'More selective' Canada seen for immigrants

Updated: 2014-03-24 08:26

By Wei Tian in Shanghai (China Daily)

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A senior Canadian official said the country is mulling over a more "selective" scheme for immigrant investors in order to tackle the irregularities in its current system, a move that may affect tens of thousands of Chinese immigrants and applicants.

Minimum capital requirement for Canadian hopefuls will be at least double the current level of C$800,000 ($713,000), and a detailed plan will be ready in two months, Canada's Citizenship and Immigration Minister Chris Alexander said during a visit to Shanghai on Saturday.

The minister said the money will be invested as venture capital for private companies under the new scheme, rather than a five-year free loan for Canadian local governments as it used to be, meaning there is a risk for investment to go down the drain.

Currently, 1.5 million Chinese immigrants live in Canada. The United States, whose total population is nine times more than that of its neighbor to the north, only has twice as many Chinese immigrants.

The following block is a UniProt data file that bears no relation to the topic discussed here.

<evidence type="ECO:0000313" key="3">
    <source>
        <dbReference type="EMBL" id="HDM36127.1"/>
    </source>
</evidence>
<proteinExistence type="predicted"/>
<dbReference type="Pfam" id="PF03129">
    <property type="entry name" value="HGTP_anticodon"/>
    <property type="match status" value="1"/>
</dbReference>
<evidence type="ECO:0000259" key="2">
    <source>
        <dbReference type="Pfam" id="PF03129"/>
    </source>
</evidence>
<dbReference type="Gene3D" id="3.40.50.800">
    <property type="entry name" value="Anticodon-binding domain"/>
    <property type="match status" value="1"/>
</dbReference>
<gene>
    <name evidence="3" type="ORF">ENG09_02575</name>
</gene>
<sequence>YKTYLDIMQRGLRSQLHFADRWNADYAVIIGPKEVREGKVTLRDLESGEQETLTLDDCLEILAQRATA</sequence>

Alexander said there is a "significant amount of immigrants who never actually came to Canada", and thus have not made enough contribution to the local society in terms of tax payment and job creation. According to Canada's immigrant regulation, to qualify as a permanent resident, one has to spend at least two out of every five years in the country, and for citizens, it's four years out of six.

Starting from 2015, Canadian Customs will keep a record of immigrants' exit and entry and those who fail to meet the requirement may lose their citizenship, he said.

By implementing the new measures, Canada's immigration authority is looking to reduce the application process to six months from next year. "We can be more selective, in terms of higher levels of education, work experiences and language capacity, than ever before," the minister said.

Reports said that there were about 50,000 Chinese applications for the Immigrant Investor Program before it was suspended in February. Some of those applicants have been waiting for more than five years.

"There have always been perceptions that we're not doing our job properly, and abuse was quite widespread," Alexander said. "The problem was there hadn't been a reform since 1986."

Yang Mian, a professor of international relations at the Communication University of China, said the investment risks that may result from the new policy could cause applicants to consider other countries.

But Wang Huiyao, director of the Center for China and Globalization, a Beijing-based think tank, said the capital required in Canada's program isn't high compared with other immigrant destinations, such as the US or Australia, even after the raise.

It won't stop those who are really willing to move and Canada will remain a top choice for wealthy Chinese immigrant families, he said.